Topic: 1933 Act Offerings

SEC Proposes to Broaden and Update Accredited Investor Definition

On December 18, 2019, the Securities and Exchange Commission, on a 3 to 2 vote, proposed ‎amendments to the definition of “accredited investor” in order to update that definition and ‎expand the investors that would qualify as accredited investors able to participate in private ‎offerings.‎ ‎ The definition of “accredited investor” is important principally for determining who ‎can invest in private offerings under Rule 506(b) without limitation as to number and without ‎any information required as a condition of the exemption and as to who is eligible to invest in an ‎offering with general solicitation under Rule 506(c).‎

Read More

Third Circuit Clarifies Board Observers Are Not Subject to Section 11 Liability

It is common for investors in venture capital and private equity transactions, and in other ‎investment arrangements, as a condition to their investment, to have rights to appoint board ‎observers when director representation is not available. An unanswered question has been the ‎extent to which a board observer has liability exposure under Section 11 of the Securities Act of ‎‎1933, for example, when a company goes public.‎

Read More

SEC Proposes Changes to Disclosure Requirements regarding Business, Legal Proceedings and Risk Factors

On August 8, 2019, the Securities and Exchange Commission (“SEC”) released a proposal (“Proposing Release”) to modernize the description of business, legal proceedings, and risk factor disclosures that registrants are required to make pursuant to Regulation S-K.[1] The SEC stated goal is to improve these disclosures for investors and to simplify compliance for registrants.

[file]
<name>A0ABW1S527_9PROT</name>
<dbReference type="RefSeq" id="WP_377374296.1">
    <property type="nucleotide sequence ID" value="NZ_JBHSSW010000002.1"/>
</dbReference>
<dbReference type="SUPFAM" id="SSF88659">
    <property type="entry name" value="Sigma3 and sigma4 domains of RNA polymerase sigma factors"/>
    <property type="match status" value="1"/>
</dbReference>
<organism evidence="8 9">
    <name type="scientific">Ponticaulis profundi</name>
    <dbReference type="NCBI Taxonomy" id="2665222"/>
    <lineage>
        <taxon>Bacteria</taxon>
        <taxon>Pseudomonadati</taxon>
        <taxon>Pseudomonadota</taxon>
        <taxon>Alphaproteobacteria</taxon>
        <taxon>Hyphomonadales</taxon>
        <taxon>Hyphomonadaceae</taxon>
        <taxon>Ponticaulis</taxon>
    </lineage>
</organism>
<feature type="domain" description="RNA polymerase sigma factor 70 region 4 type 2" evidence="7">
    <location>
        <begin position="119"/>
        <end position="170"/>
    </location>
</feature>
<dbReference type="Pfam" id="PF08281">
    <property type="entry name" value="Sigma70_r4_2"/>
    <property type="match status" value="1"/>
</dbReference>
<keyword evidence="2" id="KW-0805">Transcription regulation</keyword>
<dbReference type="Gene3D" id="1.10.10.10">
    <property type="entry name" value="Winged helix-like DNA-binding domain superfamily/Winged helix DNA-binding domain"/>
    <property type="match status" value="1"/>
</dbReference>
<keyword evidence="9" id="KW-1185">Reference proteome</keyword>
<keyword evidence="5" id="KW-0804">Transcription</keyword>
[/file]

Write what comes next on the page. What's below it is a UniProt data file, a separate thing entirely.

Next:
Read More

Locke Lord QuickStudy: Token Taxonomy Act – Exempting Digital Tokens from U.S. Securities Laws

On April 10, 2019, U.S. Representatives Warren Davidson (R-OH) and Darren Soto (D-FL) ‎reintroduced the Token Taxonomy Act1‎ (“TTA”) in the effort to amend the Securities Act of ‎‎1933 and the Securities Exchange Act of 1934 to exclude “digital tokens” from the definition of ‎a security and provide tax certainty on such assets.

Read More

Corp Fin Issues Guidance on How to Redact Your Material Contracts Without Filing a Confidential Treatment Request

Late last month we blogged about rule amendments adopted by the Securities and Exchange Commission that are intended to modernize and simplify disclosure requirements for public companies, including an amendment that allows registrants to redact confidential information from most exhibits without filing a confidential treatment request.

Read More

Topics

Archives

Email the Editors

Click here to Email the Editors

Visit

Locke Lord LLP

For the latest information about our Firm visit lockelord.com